**N2**with ${\theta}_{0}=90$° (Figure 8b), there are two visible arrivals, corresponding to the reflections on the two circular parts constituting the cross-section, with relative peak levels of −14.5 dB and −18.9 dB. The arrival due to the creeping waves is still visible in the scalogram, and has a level and frequency range similar to the circular cylinder. For

**N1**with ${\theta}_{0}=45$° (Figure 8c), the pressure signal is composed of a three localized pulses between 18 ms and 20 ms after the direct sound with −9.5 ± 1.1 dB relative peak levels. The latter arrivals are due to higher-order reflections between the different part of the cross-section that account for about 4% of the cumulative energy of the backscattered pulse. Its normalized wavelet scalogram also shows a spreading of low frequency, similarly to the previous geometries. For

**C2**with ${\theta}_{0}=90$° (Figure 8e), the wave packet has visible pulses at its onset and offset. They are attributed to the reflections on the plane faces of the cylinder whose normal is colinear with the direction of propagation. In comparison, those of

**N3**(Figure 8d) and

**T**(Figure 8f) look more like diffuse reflections [82].

**N3**,

**C2**, and

**T**, thus favoring multiple interactions during scattering. The column

**N3**(Figure 8d) has two resonances over the considered frequency range. The first one occurs at around the same frequency as

**C2**(Figure 8e), around 400 Hz. The second one is around 850 Hz and seems to decay slightly slower. The resonance of

**T**(Figure 8f) is around 700 Hz. They all have low amplitudes, so they hardly appear on the linear scale of the pressure signals and account for a very small part of the cumulative energy of the backscattered pulses, less than 0.2% for

**T**, for instance.

#### 3.3.2. Reflected-to-Direct Level Differences

**N2**,

**C1**,

**C2**, and

**N3**for two incidence angles for each one. We recall that they are derived from simulations representing the experimental set-ups reported in Table 1, where the distances of the receivers to the center of the section are indicated for each one. The one-third octave band RDLDs are shown on a semicircle only, since the configurations are symmetrical. Moreover, the RDLDs for the positions located in shadow zone are also represented; however, they can not be interpreted as such, because of the interference between the incident and scattered pressures occurring in this region.

**N2**, the two incidence angles considered result in strong spectral and strength differences across the scattering directions, as shown in Figure 9a. For ${\theta}_{0}=90$°, the overall RDLDs represented in Figure 9b are around 3 dB higher in the transverse directions compared to ${\theta}_{0}=45$°. For the piers

**C1**, the RDLDs are very similar, up to 1 kHz, as shown in Figure 9c. Above, the large planar parts of the section favor some directions, according to ray acoustics. These particular directions are therefore highlighted in the overall RDLDs, represented in Figure 9d, where they found their second maximum at around $-4$ dB and $-6$ dB for ${\theta}_{0}=90$° and 0°, respectively. Their maximum of about 2 dB is found in the backscattering direction, as these incidences are normal to the large plane faces of the cylinders. This is also the case for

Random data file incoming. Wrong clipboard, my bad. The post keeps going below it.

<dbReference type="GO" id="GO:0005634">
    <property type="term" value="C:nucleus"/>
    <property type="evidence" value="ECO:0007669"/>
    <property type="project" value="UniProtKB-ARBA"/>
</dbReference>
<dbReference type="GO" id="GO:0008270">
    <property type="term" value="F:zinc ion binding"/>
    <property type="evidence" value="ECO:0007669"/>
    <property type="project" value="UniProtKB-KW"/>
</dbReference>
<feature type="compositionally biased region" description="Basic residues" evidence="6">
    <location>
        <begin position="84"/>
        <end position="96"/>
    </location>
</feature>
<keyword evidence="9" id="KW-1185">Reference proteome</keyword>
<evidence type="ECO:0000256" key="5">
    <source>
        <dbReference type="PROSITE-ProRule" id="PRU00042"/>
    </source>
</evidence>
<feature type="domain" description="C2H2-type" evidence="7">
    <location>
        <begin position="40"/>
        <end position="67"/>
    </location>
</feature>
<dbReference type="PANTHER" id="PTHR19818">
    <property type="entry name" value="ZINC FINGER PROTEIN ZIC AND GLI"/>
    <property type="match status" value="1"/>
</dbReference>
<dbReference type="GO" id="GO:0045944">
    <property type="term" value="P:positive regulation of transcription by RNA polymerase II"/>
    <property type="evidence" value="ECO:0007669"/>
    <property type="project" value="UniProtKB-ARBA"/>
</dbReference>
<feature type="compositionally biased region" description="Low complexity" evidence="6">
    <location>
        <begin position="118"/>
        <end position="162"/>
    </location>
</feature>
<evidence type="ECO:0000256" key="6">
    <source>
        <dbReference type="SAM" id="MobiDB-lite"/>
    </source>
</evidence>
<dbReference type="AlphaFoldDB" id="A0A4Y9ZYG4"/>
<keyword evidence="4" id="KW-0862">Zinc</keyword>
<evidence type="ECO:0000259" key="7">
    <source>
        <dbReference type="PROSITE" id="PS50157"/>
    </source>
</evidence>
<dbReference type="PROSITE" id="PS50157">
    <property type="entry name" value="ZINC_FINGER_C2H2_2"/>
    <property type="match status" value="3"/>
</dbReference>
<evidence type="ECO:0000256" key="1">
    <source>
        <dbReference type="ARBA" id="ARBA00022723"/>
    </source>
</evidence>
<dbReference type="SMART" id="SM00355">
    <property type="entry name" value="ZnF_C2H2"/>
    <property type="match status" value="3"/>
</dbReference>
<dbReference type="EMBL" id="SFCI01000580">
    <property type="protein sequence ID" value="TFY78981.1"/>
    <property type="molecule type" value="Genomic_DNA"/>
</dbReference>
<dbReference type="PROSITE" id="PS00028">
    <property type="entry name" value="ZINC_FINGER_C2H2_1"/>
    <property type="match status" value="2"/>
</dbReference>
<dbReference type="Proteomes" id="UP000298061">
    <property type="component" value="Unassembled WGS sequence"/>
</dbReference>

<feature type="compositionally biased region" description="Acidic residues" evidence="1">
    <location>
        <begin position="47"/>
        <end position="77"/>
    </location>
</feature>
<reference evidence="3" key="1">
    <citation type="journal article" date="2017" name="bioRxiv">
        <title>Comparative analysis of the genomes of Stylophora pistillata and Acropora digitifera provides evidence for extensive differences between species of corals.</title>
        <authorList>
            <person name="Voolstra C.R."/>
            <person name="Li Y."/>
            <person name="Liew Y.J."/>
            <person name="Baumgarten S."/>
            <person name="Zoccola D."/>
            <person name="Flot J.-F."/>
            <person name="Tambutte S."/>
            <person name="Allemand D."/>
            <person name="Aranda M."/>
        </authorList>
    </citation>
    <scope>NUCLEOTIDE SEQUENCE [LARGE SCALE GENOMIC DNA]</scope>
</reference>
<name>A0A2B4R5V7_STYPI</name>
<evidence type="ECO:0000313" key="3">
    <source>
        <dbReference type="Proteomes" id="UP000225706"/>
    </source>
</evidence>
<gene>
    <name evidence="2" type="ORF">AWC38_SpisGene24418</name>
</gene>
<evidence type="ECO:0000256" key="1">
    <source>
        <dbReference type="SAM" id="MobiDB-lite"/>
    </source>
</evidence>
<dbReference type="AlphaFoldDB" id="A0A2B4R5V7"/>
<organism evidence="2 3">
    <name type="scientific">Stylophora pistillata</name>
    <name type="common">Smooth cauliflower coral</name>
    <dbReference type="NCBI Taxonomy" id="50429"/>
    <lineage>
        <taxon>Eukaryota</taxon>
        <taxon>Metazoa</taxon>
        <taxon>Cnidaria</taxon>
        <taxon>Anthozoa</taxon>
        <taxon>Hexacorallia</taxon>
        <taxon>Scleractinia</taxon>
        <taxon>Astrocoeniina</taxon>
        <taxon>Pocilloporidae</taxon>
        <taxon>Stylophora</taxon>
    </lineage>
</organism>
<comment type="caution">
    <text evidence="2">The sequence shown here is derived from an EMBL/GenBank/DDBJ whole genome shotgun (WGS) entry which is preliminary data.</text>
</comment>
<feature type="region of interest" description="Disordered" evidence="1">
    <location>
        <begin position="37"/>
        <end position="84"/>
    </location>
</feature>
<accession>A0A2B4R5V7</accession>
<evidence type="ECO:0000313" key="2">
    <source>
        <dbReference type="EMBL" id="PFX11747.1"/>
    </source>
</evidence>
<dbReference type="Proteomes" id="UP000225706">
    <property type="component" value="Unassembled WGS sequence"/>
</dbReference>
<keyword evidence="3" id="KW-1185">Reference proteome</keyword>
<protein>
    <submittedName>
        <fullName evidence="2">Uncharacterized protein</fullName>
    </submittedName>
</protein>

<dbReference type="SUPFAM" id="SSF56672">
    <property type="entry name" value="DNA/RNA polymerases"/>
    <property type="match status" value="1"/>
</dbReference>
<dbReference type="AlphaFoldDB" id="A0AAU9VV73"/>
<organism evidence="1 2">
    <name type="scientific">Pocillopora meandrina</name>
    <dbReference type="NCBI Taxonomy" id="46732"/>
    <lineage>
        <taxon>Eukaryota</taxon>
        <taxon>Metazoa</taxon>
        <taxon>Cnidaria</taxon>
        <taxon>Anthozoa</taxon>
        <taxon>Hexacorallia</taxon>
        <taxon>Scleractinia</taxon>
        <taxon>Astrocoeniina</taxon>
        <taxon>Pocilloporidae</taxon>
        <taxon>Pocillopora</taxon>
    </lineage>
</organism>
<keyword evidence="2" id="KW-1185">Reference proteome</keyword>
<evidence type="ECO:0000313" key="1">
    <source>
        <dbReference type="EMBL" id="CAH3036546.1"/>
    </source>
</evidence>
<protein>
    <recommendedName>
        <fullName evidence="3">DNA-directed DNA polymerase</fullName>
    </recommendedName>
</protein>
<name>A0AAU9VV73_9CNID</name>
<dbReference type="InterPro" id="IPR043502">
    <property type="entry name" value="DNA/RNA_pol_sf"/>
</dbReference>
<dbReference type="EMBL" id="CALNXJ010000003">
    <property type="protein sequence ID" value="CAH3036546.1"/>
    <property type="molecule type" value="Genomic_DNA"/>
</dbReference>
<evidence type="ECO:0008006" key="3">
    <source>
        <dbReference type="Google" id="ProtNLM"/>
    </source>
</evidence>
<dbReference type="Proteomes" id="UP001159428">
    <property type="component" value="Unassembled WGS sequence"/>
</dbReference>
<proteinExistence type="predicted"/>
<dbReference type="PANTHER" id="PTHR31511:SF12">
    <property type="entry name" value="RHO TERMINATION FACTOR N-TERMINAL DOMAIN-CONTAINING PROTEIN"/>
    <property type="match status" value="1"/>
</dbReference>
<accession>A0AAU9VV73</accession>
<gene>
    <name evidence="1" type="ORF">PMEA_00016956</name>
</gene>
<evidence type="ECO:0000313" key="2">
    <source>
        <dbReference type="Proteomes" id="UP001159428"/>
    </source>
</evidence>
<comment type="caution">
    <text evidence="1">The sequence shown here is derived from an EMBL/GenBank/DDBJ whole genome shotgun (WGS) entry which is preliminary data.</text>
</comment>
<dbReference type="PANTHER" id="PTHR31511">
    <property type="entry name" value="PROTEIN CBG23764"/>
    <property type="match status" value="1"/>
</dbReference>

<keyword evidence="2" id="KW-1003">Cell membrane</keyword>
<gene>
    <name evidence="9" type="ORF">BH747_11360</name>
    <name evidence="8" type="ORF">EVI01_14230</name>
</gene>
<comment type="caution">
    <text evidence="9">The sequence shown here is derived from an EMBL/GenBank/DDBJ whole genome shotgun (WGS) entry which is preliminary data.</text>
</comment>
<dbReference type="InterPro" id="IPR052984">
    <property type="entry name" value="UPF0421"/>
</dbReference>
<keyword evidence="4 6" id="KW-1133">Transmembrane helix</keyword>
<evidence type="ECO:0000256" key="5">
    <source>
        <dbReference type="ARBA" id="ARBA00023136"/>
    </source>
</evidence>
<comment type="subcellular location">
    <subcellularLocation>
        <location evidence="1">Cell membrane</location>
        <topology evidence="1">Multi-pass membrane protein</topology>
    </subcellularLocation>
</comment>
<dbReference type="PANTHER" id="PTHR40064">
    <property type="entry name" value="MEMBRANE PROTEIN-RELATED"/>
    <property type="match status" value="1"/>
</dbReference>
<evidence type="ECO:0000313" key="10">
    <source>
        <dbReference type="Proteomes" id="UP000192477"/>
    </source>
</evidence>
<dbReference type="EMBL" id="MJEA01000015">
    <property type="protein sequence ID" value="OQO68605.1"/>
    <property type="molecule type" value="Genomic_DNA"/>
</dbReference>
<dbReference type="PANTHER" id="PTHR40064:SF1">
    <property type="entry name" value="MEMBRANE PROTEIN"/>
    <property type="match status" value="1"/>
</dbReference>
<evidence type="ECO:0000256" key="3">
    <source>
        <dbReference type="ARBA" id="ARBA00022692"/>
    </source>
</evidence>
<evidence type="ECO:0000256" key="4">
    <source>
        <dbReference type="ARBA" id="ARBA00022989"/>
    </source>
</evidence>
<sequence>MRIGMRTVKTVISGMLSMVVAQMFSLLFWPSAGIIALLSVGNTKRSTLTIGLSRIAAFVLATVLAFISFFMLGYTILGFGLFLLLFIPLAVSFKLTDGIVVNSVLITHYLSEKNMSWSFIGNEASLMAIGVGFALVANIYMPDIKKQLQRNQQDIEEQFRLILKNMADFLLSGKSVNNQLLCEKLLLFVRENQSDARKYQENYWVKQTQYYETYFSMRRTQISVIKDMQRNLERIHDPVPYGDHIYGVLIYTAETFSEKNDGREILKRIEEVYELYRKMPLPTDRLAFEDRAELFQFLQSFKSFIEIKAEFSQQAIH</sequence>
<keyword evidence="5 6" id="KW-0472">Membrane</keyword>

**C2**, as shown in Figure 9e, where a positive value of nearly 1 dB is found in the backscattering direction for ${\theta}_{0}=0$°. For the two incidences considered, the overall RDLDs, represented in Figure 9f, differ mainly in this region, for ${\theta}_{s}\ge 150$°. Compared to the other section, the RDLDs for

**N3**seems to depend less on the incidence angle, as shown in Figure 9g.

## 4. Discussion

#### 4.1. Gothic Piers as Volumetric Diffusers

**C2**and

**N3**, especially as the small cylinders are close to the central part and to each other. This effect is particularly visible through the existence of resonance frequencies revealed for the latter, as well as for the compound piers with geometric elements of small size, such as

**T**. They are probably the result of coupling between the small cavities formed on the surface of the cylinders creating surface waves, as described in [83,84]. They are, by definition, localized in frequency, and in the cases studied here, count very little for the total energy of the reflections. However, around these frequencies, where the wavelengths are of the order of magnitude of the geometrical elements, i.e., up to about 1 kHz for the geometries considered here, the scattered power is increased without strongly favoring any particular direction. Contrary to beyond, in the limit of small wavelengths, the scattering directions can be determined according to the acoustic ray model, and the overall scattered power is related to the size of the shadow. See [85] for more detailed simulation results of different column geometries analyzed in terms of classical scattering quantities.

#### 4.2. Audibility of Scattering by Cylindrical Obstacles

**C1**, where values exist up to −6 dB and −4 dB, for ${\theta}_{0}=0$° and 90°, and ${\theta}_{s}=95$° and 113°, respectively.

## 5. Conclusions

## Supplementary Materials

## Author Contributions

## Funding

## Institutional Review Board Statement

## Informed Consent Statement

## Data Availability Statement

## Acknowledgments

## Conflicts of Interest

## Abbreviations

FD | Finite difference |

FV | Finite volume |

RDLD | Reflected-to-Direct Level Difference |

SNR | Signal-to-noise ratio |

## Appendix A. Measurements vs. Simulations: Additional Examples

**Figure A1.**$|{p}_{s}/{p}_{i}|$ for the compound piers

**N1**with (

**a**,

**b**) ${\theta}_{0}=90$° and (

**c**,

**d**) ${\theta}_{0}=45$°, and

**C1**with (

**e**,